Allow me to call readers attention to an article in the latest issue of the New England Journal of Medicine that calls on medical specialty societies to make lists of the five most wasteful practices in their sub-specialties and develop programs to educate their colleagues about how to cut back on these wasteful practices.
Howard Brody, who heads the Institute for Medical Humanities at the University of Texas Galveston Branch Medical School, points out that most stakeholders in health care reform — the drug companies, the insurance companies, the medical device companies, taxpayers, Medicare beneficiaries — have been asked to give up something to insure the uninsured. But physicians?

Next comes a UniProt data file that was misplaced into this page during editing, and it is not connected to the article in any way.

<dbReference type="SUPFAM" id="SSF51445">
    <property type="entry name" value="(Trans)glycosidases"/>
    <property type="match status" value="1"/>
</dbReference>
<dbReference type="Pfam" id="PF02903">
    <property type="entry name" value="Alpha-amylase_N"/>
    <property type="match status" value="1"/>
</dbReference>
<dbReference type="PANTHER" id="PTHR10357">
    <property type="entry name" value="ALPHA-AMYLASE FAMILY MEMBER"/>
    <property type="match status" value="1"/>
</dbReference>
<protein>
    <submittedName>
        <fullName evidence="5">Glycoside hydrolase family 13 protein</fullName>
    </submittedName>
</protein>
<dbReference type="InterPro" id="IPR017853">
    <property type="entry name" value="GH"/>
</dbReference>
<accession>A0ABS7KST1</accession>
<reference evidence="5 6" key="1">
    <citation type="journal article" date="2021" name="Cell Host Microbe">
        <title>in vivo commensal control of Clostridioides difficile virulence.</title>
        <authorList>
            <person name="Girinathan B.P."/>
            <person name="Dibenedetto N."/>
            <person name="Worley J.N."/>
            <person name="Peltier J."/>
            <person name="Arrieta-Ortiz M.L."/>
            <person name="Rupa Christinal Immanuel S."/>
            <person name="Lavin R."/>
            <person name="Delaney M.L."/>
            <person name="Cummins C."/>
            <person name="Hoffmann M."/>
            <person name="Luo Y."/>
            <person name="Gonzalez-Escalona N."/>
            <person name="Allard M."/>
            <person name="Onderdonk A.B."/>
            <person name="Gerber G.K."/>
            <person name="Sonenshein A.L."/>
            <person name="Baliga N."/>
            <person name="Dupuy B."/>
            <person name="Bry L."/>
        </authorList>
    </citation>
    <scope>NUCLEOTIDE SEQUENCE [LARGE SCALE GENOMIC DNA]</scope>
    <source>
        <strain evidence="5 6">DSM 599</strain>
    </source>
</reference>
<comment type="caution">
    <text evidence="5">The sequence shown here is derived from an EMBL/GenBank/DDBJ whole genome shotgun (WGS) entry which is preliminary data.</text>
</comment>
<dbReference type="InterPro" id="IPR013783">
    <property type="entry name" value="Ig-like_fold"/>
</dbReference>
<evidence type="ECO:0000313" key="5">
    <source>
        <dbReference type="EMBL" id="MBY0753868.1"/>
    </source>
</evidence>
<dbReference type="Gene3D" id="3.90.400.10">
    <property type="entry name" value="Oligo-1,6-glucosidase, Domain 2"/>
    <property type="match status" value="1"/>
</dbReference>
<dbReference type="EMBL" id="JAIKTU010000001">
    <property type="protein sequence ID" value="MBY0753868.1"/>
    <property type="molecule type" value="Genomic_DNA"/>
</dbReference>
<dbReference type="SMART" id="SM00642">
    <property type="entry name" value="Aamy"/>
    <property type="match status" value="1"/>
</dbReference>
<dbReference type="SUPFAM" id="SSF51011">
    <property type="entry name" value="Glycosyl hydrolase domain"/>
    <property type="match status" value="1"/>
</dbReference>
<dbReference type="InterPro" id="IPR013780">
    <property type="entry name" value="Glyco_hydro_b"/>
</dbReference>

Although major professional organizations have endorsed various reform measures, no promises have been made in terms of cutting any future medical costs. Indeed, in some cases, physician support has been made contingent on promises that physicians’ income would not be negatively affected by reform.
It’s appropriate to question the ethics of this stance, he writes.
To honor Dr. Brody’s excellent suggestion, allow me to throw the following information into the mix, courtesy of the annual American Medical Group Association physician salary survey. What follows are the median (50 percent earn more, 50 percent earn less) salaries for the six highest-paying and six lowest-paying medical specialties in 2009:
Orthopedic surgeons — $580,711 to $641,728
Cardiac and thoracic surgeons — $507,143
Radiologists — $438,115 to $478,000
Radiation therapy — $413,518
Gynecological oncology — $406,000
Cardiology — $398,034
Family Medicine — $197,655
Pediatrics — $202,832
Internal Medicine — $205,441
Psychiatry — $208,462
Geriatrics — $211,425
Hospitalists — $211,835
(For the full list, click here.)